General Electric is slashing its coveted stock dividend in half and shrinking itself further by selling storied businesses such as its railroad and light bulb units.
The dividend cut, only GE’s second since the Great Depression, shows the depths of the iconic company’s financial problems.
GE ( is one of America’s most widely held stocks, and countless shareholders, including retirees, rely on the dividend payments. But the company is under enormous pressure to restore investor confidence. The stock has lost a third of its value this year. )
The company also cut its dividend in 2009, during the Great Recession. But dividend cuts are rare these days. Many companies are increasing them because the U.S. economy is healthy and the stock market is booming.
GE also unveiled plans to shrink its board of directors from 18 members to a dozen next year. The new board will also include a committee focused on how GE spends its money.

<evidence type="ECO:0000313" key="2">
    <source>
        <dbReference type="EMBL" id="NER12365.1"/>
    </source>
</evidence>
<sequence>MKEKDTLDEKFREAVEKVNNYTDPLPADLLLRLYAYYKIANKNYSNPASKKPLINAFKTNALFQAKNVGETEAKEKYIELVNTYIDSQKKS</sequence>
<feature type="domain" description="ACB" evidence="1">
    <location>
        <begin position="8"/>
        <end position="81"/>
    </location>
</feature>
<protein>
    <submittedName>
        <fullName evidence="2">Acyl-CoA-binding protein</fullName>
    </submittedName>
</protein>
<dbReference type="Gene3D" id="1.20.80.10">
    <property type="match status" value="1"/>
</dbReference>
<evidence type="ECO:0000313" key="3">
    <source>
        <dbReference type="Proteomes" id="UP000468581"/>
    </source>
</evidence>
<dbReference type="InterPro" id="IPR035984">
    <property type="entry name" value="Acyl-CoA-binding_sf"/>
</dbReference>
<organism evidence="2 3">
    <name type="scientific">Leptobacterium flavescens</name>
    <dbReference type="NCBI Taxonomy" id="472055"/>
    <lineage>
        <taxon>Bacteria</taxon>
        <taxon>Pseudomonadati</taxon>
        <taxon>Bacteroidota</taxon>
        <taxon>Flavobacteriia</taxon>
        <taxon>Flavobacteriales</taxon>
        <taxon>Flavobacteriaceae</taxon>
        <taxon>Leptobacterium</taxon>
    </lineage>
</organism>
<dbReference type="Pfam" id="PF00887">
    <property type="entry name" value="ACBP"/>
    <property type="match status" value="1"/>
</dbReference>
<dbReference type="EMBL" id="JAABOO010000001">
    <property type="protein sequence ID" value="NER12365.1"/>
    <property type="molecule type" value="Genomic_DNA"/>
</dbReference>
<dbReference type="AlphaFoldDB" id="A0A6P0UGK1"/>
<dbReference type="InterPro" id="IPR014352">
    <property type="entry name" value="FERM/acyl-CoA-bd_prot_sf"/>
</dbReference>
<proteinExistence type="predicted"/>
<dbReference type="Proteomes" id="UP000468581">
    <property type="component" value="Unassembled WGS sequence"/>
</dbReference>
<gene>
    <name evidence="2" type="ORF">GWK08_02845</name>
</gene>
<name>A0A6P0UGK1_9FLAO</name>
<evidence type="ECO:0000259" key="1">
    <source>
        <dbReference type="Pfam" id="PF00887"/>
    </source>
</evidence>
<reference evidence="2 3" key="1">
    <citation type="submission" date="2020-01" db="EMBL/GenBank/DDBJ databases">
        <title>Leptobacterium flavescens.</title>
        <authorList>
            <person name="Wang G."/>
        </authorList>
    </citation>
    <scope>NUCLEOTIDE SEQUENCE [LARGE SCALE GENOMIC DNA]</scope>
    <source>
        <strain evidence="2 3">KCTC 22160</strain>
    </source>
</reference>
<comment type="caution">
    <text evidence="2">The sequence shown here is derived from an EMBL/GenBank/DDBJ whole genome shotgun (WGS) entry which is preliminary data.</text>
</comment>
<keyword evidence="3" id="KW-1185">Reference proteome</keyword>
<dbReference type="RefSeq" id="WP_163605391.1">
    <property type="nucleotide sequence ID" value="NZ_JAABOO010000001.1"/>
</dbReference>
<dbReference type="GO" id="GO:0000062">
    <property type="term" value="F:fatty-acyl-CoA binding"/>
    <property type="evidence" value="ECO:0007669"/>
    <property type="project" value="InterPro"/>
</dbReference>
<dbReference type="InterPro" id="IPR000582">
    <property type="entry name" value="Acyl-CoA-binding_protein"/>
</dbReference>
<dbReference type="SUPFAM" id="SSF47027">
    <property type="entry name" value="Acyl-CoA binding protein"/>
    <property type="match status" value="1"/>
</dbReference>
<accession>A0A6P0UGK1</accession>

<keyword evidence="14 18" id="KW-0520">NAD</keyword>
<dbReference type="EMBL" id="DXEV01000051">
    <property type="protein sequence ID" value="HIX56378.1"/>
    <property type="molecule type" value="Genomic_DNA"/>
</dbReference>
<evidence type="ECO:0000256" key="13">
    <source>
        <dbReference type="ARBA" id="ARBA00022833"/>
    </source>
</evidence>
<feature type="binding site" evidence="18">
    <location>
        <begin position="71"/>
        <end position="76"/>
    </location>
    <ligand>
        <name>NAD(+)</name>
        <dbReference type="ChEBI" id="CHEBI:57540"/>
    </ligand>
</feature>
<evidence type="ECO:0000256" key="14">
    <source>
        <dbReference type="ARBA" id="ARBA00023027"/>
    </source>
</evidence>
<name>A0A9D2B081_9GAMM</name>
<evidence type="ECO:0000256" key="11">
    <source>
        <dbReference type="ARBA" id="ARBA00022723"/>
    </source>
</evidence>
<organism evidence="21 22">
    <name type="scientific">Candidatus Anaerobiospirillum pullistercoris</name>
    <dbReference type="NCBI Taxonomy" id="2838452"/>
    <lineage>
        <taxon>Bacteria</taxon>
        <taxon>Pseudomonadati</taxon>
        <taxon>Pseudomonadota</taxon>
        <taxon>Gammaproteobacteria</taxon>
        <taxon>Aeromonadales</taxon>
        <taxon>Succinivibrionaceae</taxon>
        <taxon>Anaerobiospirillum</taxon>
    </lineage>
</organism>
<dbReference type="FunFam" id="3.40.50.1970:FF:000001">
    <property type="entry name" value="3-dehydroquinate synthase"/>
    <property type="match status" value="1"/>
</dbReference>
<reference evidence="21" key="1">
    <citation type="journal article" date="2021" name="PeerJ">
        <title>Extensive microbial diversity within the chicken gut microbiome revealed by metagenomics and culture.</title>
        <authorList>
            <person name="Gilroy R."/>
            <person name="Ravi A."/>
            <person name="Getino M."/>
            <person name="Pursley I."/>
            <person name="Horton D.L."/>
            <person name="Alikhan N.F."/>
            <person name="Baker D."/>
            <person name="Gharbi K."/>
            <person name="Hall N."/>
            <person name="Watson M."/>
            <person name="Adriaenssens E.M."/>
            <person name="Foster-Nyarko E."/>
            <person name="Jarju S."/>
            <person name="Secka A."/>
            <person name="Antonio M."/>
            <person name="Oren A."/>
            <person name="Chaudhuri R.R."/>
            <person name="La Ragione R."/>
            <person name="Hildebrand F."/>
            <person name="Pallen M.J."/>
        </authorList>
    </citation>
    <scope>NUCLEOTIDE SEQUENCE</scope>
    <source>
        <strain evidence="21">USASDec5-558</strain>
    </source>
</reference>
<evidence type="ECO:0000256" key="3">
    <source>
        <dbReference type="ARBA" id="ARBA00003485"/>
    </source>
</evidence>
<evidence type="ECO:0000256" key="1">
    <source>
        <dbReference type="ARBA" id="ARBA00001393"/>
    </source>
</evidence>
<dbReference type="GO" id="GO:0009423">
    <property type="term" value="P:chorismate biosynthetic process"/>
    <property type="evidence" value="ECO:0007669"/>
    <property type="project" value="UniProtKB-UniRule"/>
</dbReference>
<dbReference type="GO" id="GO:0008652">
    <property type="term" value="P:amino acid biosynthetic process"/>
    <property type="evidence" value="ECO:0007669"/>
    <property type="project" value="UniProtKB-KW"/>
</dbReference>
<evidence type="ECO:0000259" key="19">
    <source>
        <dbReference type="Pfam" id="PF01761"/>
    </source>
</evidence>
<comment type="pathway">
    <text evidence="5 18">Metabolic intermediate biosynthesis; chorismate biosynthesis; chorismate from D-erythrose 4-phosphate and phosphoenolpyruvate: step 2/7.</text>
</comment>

The company plans to get rid of $20 billion worth of businesses in the next year or two, including the transportation division, which houses the century-old railroad business. Among other units on the chopping block, GE reiterated a desire to sell the light bulb business that has symbolized the company for 125 years.
John Flannery, GE’s new CEO, told investors during a presentation that the company is considering “exit options” for Baker Hughes (. Baker Hughes is majority-owned by GE and was only formed last year by combining the two companies’ oil and gas businesses. )
It has already gotten rid of its real estate portfolio, its dishwasher and appliance business, and media properties NBC and Universal Studios. More recently, it unloaded its water business and a unit that makes electrical equipment for utilities.
All this is part of GE’s mission to focus on being a modern industrial company that sells things like jet engines, power plants and MRI machines.
GE confirmed on Friday that job cuts, some of which have begun, are part of a previously announced plan to cut costs by $3 billion.
CNNMoney (New York) First published November 13, 2017: 6:47 AM ET